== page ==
As I continued to think thru the day about the obstacles we face, I wondered whether the competitive defeatism Maekiso described is even more poisonous than the Koch Bros $100 billion spent on re-electing people whose primary responsibility is to proliferating fossil fuels and nuclear war. If we are competing with each other, under mining each other’s hard work, the Koch Bros can just sit back and laugh while we do their work for free. Sadly, I see too much competition in the art world.

A detail from Hans Haacke's show. Saturday night, I rushed from the conference to his opening and then back to hear more grim news. As gripping as I find this work, and I do, I'm not sure how it contains these painful issues and find it confusing to know when to back off from being didactic. It seems to be a matter of trust.
Dave King gave a fascinating historical talk on the Luddites, explaining how they were never against technology, but rather how companies were using technology to shaft workers rights.

A recurrent theme was how we are not only addicted to fossil fuels (the only smart thing George Bush ever noted), but that the resulting system are grossly inefficient if you factor all the costs, water, etc, etc, for example to produce a pound of beef.
Some one who spoke at the conference described addiction as “you do bad stuff and hang out with dealers.” Amen.

Forgive me if the rest of this summary will be brief, but a series of indigenous rights people described how they are fighting these corporations and their multi-national power with legality. A recurrent theme was that an unjust law must not be obeyed or defended. If people had not acted on that premise, we would still have slavery, women would have no rights at all and so on.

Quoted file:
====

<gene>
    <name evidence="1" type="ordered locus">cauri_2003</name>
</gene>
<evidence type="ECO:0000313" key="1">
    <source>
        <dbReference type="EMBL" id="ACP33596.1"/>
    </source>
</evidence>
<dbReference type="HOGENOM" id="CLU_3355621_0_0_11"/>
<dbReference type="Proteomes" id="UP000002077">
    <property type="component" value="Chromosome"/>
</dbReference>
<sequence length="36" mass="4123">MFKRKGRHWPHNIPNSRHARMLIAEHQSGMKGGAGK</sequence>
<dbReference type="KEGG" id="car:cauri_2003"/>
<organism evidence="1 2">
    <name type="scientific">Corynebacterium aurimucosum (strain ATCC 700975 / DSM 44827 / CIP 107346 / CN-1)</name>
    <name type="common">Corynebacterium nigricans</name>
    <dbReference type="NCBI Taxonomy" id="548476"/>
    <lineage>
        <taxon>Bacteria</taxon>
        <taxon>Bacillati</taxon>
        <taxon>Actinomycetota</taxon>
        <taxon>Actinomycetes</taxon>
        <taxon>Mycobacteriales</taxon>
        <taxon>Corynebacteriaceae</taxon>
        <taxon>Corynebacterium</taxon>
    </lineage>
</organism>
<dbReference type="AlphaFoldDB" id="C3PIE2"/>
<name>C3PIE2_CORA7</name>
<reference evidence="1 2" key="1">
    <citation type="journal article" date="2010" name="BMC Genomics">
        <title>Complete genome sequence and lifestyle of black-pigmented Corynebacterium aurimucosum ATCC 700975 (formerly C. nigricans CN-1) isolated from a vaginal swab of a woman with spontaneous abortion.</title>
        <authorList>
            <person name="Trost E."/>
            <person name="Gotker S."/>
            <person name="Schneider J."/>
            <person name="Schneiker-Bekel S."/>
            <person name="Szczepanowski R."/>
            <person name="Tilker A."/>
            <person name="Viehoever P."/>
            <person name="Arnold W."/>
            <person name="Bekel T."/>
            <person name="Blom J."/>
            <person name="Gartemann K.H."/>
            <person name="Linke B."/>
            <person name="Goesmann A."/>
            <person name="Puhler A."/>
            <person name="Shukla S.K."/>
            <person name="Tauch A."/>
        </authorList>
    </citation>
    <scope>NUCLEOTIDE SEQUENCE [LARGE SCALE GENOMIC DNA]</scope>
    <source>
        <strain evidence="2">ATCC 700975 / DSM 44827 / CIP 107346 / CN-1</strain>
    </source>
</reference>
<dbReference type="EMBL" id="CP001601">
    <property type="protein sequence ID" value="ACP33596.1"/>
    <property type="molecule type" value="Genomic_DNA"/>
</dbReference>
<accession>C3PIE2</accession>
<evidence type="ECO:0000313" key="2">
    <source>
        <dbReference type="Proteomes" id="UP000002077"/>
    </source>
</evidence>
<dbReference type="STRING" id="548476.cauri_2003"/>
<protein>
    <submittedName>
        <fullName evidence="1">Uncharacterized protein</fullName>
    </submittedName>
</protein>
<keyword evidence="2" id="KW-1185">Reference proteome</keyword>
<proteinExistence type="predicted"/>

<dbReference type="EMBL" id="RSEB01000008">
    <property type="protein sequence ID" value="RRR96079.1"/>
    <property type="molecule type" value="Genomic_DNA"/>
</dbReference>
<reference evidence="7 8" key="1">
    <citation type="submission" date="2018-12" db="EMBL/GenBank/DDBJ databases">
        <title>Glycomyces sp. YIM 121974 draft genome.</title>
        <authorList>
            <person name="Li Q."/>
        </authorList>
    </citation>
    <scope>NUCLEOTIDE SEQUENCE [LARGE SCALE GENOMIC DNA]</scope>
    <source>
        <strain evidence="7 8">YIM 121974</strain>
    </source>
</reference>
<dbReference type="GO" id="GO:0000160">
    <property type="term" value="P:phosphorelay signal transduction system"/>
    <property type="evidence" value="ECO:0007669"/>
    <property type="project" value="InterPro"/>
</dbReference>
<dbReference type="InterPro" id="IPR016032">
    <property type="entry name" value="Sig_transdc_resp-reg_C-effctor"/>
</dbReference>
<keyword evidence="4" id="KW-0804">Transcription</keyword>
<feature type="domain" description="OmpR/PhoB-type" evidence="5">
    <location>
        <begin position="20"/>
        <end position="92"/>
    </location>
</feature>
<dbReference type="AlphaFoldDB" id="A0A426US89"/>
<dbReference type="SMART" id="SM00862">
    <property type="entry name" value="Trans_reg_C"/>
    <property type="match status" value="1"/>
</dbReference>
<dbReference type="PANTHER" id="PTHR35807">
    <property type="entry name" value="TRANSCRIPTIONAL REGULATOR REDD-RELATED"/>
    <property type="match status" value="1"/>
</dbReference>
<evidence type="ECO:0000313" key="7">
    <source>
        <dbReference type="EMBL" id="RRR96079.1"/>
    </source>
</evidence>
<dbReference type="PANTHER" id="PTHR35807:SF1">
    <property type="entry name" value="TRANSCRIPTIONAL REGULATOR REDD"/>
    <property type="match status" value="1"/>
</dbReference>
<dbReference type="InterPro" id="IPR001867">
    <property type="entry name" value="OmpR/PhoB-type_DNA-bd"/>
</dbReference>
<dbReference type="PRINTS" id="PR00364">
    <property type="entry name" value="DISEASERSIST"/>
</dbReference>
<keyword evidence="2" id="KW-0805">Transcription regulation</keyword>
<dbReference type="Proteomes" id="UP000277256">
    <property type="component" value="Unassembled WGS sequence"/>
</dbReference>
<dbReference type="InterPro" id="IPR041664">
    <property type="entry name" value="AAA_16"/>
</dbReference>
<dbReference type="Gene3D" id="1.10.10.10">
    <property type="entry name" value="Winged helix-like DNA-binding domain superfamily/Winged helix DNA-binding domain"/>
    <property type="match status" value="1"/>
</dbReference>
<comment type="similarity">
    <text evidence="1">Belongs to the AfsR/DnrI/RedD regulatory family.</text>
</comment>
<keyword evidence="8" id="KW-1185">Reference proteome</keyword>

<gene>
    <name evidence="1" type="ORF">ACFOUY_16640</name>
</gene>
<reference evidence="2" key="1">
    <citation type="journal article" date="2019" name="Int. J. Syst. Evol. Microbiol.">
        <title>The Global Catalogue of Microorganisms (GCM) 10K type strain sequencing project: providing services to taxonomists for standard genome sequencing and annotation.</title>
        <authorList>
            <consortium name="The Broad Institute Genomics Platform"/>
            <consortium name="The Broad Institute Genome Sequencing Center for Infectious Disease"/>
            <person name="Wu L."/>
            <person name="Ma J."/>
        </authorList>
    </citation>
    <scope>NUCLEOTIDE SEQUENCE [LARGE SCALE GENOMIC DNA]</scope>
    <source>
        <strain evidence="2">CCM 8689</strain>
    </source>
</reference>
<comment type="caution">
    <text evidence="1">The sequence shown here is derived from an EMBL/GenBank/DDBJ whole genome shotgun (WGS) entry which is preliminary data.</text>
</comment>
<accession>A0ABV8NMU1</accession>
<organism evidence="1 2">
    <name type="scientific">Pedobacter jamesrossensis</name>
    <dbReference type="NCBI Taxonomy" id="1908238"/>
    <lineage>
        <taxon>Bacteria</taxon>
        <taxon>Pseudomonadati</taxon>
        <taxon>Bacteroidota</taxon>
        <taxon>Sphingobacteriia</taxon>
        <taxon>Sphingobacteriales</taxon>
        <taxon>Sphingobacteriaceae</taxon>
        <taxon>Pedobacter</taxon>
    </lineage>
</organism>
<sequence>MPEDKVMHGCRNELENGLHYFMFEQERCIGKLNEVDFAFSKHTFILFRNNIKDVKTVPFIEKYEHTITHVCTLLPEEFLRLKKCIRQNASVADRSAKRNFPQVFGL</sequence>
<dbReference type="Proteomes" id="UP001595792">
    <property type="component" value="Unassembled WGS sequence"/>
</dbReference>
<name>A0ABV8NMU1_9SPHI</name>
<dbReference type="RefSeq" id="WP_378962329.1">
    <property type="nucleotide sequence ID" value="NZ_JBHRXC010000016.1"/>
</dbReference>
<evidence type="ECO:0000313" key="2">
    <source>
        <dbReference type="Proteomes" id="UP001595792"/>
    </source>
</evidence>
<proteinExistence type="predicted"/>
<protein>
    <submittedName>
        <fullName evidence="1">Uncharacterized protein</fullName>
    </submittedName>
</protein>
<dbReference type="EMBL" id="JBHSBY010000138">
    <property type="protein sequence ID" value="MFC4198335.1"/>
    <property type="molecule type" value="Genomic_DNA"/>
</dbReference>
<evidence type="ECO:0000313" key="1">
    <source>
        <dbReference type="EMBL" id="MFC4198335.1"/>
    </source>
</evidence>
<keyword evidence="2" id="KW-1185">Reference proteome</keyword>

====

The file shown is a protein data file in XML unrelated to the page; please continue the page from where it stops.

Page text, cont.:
Of course, implicitly there is the fact that we have a series of male Supreme Court justices in this country whom are doing exactly that, defending and demanding obedience to unjust laws such as Citizens United.

As an aside, a point I have made elsewhere at another time, the reason I think we have an apathetic electorate in this country, is that they are suffering from the oligarchic experience of domestic violence. Like any abused and beaten down wife, they have given up and given in to learned helplessness.
There were several references to the Buffalo Treaty which united 11 tribes to affirm their culture and its relationship to environmental restoration.

So will all that be enuf?
We shall see.
Much more work ahead.

As an ecological artist, the trick I hear many colleagues struggling to master, is how far to push relationships between activism and social practice that addresses these issues? Speaking for myself, my own task seems to be to clarify the frame of what I have to contribute, much of which right now, as I complete the last phases of my PhD dissertation on "trigger point theory as aesthetic activism," seems to be about how and what to publish and exhibit from that conceptual endurance event over the year ahead.